What about raising the debt ceiling to create a massive jobs program to achieve full employment? If the government is going to borrow more money, let it put the 30 million unemployed or underemployed workers back to work. Better yet, don’t raise the debt ceiling and instead create jobs with the funds that otherwise would go to the banks and bondholders.

Why should our class, the working class and the exploited, worry about a millionaire or billionaire missing an interest payment when 50 million people in this country are missing meals? Why should workers be concerned that some millionaires will not be able to pay the overhead on their mansions when millions are already homeless and millions more are threatened with foreclosure?

In fact, justice demands that the profits of the bankers and other financiers be used to aid the 47 million people who are on food stamps. It should be used to give health care to the 50 million people who have none because medical care has been turned over to the profit-seeking insurance companies and pharmaceutical monopolies.

The Tea Party & the crisis

A question must be answered in the present crisis. How is it that the mainstream Wall Street financiers and the political establishment have been demanding a solution to this problem for several weeks now, yet things have come so close to the brink of default? Already the prospect of downgrading the credit rating of the U.S. government is on the agenda, regardless of whether or not there is a default.

One answer is that the Republicans will turn heaven and earth to sabotage the Obama administration in order to win the White House in 2012. But, ironically, default threatens the very bankers and bondholders who call the tune in the Republican Party.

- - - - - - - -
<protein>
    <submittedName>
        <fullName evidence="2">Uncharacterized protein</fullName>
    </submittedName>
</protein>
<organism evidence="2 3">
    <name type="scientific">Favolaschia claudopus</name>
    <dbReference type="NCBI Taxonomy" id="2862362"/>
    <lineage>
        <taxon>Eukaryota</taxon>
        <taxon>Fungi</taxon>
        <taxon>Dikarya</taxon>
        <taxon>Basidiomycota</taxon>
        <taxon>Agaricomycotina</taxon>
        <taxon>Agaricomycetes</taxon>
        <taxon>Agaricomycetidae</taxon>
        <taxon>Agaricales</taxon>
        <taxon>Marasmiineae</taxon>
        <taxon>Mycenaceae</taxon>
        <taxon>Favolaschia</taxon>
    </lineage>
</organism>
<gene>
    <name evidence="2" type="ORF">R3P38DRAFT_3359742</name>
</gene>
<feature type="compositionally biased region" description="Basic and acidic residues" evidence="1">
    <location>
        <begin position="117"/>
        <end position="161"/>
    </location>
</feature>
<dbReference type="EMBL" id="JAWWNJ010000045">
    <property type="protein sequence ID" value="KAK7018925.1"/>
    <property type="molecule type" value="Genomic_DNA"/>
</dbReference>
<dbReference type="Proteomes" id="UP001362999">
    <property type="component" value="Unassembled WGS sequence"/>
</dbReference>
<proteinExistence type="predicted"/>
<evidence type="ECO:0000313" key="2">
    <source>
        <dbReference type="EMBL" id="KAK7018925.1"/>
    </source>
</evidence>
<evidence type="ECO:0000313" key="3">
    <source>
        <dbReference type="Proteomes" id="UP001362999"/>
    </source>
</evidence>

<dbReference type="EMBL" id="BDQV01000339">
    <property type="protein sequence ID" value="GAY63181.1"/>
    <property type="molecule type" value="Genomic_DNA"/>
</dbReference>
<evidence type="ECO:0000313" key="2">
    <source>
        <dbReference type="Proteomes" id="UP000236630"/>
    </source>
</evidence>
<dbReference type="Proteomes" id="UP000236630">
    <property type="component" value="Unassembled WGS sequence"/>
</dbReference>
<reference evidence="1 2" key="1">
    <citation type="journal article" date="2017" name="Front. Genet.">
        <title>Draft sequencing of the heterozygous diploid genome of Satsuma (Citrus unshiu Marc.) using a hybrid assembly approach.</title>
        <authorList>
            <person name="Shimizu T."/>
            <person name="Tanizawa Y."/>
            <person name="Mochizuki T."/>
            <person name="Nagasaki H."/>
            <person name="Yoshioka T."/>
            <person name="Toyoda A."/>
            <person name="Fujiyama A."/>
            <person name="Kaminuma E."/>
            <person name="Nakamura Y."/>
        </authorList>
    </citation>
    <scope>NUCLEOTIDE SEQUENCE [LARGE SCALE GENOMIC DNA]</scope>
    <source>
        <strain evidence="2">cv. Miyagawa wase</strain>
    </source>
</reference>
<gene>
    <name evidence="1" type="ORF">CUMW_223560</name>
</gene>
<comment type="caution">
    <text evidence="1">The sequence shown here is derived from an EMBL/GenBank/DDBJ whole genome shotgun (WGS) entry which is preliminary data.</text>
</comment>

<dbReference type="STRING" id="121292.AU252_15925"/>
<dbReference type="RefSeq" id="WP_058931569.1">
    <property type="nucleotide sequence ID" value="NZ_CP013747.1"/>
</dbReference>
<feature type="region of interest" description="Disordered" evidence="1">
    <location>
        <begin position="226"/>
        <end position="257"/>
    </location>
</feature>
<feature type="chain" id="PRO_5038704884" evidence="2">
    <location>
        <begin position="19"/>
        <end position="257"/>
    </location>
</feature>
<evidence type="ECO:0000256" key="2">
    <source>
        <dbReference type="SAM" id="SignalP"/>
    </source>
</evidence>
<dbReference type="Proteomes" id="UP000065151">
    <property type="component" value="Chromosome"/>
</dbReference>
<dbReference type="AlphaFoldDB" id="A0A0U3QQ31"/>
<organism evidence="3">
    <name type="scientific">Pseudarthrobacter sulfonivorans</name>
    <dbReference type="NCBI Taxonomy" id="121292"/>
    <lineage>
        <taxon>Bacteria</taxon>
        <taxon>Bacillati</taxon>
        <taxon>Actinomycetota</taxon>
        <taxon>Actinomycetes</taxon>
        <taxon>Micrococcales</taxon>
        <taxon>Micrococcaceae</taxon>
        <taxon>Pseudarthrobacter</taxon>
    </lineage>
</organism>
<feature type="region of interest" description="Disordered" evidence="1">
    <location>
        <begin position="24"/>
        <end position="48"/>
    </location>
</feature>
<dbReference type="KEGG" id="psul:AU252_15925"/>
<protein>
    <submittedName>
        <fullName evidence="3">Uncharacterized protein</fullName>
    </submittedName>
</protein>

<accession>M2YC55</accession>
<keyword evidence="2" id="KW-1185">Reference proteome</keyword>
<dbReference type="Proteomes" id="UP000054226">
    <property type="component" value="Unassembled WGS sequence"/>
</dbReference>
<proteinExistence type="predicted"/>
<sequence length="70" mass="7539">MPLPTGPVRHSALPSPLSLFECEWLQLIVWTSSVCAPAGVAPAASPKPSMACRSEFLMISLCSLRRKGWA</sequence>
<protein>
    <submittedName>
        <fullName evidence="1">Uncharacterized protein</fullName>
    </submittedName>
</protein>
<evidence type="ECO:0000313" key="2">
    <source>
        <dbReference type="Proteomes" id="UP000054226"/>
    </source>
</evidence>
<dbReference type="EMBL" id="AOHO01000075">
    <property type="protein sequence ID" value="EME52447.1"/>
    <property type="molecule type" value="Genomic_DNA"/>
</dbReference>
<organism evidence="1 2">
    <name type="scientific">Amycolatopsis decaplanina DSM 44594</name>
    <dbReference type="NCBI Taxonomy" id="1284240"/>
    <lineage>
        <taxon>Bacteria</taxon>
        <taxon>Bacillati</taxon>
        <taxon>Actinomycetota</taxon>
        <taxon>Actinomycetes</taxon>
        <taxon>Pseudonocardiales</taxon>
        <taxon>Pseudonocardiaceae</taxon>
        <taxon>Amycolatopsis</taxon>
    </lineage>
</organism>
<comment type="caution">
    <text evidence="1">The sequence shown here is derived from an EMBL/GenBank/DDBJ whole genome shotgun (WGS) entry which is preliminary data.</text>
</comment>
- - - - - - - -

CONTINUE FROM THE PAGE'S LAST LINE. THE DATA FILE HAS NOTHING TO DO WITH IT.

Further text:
House speaker John Boehner was responding to Wall Street when he entered into secret negotiations with President Barack Obama last week to strike a “grand bargain.” Wall Street had been satisfied up until then to use the struggle as a battering ram against Medicare, Medicaid, Social Security and other spending programs. But as the Aug. 2 deadline approached, finance capital was getting anxious for a settlement.

Key elements agreed upon by Obama and Boehner included $250 billion in cuts to Medicare and a slow increase in the eligibility age from 65 to 67. Obama agreed to $110 billion in cuts to Medicaid and other health care programs, while Boehner wanted $150 billion. Other domestic programs were to be cut between $200 billion and $214 billion. Adjustments were to be made to the Social Security formula for cost-of-living adjustments, which would lower payments.

As the two sides were coming closer together, word of the negotiations leaked out, and Boehner was forced to walk out of the negotiations and denounce them. From then on his position shifted further and further to the right, toward intransigence. The liberal wing of the Democratic Party also revolted — against the cuts — but Obama stuck by his bargain with Boehner.

To understand the collapse of the talks, it is important to remember that, of the 290 Republicans in the House, at least 141 are endorsed by the Tea Party Express or Freedom Works, a pro-Tea-Party-wing organization, or are part of the Congressional Tea Party Caucus.

These forces have been derided in the capitalist media as “childish” and “crazies.” But these characterizations conceal an important political point about U.S. capitalist politics.

These forces emerged in 2008 in the struggle against a Town Hall meeting held on the health care issue. A phony “grass-roots” movement, dubbed the “Astroturf” movement, was organized and funded by right-wing billionaires like the Koch brothers, the Bradley Foundation, the Olin Foundation and others who are at war with the political establishment in both parties and with the main stream, Wall Street section of the ruling class.